Queen Latifah’s “U.N.I.T.Y.” (Rap) Even though it’s a bit obvious, this song really is just that dope, and I love Queen Latifah. The song is about taking back language, which is something The Vagina Monologues addresses in “Reclaiming Cunt.” When that book first came out, you couldn’t even say “vagina” on national television. Even now, just a couple of weeks ago, I was listening to the radio and they were playing the Eminem song, “The Real Slim Shady.” There’s a line in there about the clitoris, but the word “clitoris” was actually blanked out on the radio. I was like, What? I’m sorry, you can’t say “clitoris” on the radio? Are you kidding me?
Fela Kuti’s “Water No Get Enemy.” (Afrobeat) When it wasn’t about sex, Fela’s music was mostly about protest. Given the current discussion about the privatization of water, as well as soaring food prices, this is still a very poignant song—probably more so now than it was back then. It’s also joyous and full of expression. V-Day is very much about injecting art and poetry and acting and singing and dancing—all of that great stuff—into the conversation about violence. Without it, that discussion can get too intense. When that happens, you can only preach to the choir because no one else will listen to you.
Saul Williams’ “Not in Our Name.” (Spoken word) I love when he says, “No more transfusions of blood for oil.” It’s a short, simple song. There are versions with music, but I like it a cappella. The number of different ways we try to reach out to each other, scream our frustrations, and call out for help blows me away. I think Saul Williams captures that rebellious sentiment beautifully and in a really modern way.
Gil Scott-Heron’s “Whitey on the Moon.” (Jazz) This song speaks to our current recession: Why are there more billionaires now than ever before? Why are people making record amounts of money? Why are the people who created this “housing crisis” getting bonuses? And why is my ass on the street right now? I can’t get a job and my kids got kicked out of their school program, and they’re talking about taking away my healthcare. That’s what “Whitey on the Moon” is about. It’s like, “Listen, I’m not just angry in some arbitrary way. These are the facts. A rat bit my black sister and Whitey is on the moon. I’m sorry that those two thoughts are in my head at the same time but that’s just crazy. I’m sitting here looking at my sister getting bit in the face by a rat and I see on the news that some dude is jumping up and down on the moon?”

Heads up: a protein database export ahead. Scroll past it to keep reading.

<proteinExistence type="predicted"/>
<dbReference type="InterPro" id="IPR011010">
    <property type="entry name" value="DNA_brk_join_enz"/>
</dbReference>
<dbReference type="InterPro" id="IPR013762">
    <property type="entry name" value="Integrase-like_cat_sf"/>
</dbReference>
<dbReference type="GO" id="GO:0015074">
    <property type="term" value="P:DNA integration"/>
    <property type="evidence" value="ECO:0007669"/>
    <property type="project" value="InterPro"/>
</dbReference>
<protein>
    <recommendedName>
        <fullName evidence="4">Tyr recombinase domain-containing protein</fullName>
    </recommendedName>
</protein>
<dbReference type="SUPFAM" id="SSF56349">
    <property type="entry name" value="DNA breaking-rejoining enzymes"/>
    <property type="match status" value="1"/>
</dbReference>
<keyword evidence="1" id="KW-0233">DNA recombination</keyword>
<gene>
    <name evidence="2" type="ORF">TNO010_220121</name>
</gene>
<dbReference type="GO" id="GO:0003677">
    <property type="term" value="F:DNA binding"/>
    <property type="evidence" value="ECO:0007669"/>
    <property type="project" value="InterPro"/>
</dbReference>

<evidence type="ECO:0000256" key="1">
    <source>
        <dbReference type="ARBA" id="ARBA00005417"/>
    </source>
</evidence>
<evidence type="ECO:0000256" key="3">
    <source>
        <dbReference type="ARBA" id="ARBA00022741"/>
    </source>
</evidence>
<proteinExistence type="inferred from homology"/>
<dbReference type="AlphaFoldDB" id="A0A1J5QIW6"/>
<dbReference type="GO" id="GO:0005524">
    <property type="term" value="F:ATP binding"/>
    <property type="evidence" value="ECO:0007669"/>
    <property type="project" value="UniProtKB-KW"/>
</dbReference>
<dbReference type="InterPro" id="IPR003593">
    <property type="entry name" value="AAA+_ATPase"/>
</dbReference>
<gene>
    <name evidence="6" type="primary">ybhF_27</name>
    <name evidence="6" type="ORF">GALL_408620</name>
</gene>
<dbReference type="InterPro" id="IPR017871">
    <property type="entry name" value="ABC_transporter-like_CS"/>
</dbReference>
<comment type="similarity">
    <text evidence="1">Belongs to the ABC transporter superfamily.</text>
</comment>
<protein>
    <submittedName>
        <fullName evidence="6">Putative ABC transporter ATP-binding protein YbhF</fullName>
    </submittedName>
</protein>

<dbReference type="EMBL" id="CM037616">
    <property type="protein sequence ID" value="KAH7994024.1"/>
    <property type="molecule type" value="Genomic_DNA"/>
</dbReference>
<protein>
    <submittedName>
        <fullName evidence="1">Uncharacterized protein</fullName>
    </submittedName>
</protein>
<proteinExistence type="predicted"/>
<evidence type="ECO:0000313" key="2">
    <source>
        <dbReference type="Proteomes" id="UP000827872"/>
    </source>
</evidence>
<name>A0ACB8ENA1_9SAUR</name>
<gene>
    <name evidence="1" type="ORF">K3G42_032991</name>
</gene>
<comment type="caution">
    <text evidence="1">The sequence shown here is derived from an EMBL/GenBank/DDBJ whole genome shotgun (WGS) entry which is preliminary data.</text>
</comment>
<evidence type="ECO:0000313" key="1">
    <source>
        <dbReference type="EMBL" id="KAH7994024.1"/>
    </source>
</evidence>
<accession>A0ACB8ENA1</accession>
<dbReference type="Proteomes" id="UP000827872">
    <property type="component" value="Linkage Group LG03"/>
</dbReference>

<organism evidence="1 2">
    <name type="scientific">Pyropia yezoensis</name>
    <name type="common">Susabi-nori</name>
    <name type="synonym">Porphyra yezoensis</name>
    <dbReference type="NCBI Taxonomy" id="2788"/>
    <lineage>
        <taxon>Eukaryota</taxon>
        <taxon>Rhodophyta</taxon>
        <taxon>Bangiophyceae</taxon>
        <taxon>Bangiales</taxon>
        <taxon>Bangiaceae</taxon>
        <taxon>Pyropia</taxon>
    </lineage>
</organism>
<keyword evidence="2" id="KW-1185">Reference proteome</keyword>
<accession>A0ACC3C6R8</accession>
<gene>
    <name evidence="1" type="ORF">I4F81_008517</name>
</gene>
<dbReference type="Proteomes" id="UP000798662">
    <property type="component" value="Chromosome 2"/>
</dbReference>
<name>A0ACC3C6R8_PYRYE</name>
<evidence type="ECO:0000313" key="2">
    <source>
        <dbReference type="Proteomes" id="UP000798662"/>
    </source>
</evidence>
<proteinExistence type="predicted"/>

Los Fabulosos Cadillacs’ “El Matador.” (Ska) This song is about the military dictatorship that controlled Argentina in the ’70s and early ’80s. Many of the song’s lyrics come from a poem by Chilean activist Victor Jara, who was killed in 1973. Los Fabulosos Cadillacs started making music in Buenos Aires in the early ’80s, when Argentina was in the Falklands War with Britain, and a lot of musicians were literally being thrown in jail for playing ska music because it was considered a British genre. How crazy is that? The beauty of music is that it gives voice to disenfranchised people—whether it’s because you’re poor, or because you’re gay, or because you’re homeless, or because you’re anti-war. Real artists are people who make music that provokes you, that moves you, that forces you to get up off your ass and do something. Once you know something you can’t un-know it—it rings in your head, and it’s impossible to ignore. Plus, it’s way better than hearing something on the news and then forgetting about it as soon as the diarrhea commercial comes on.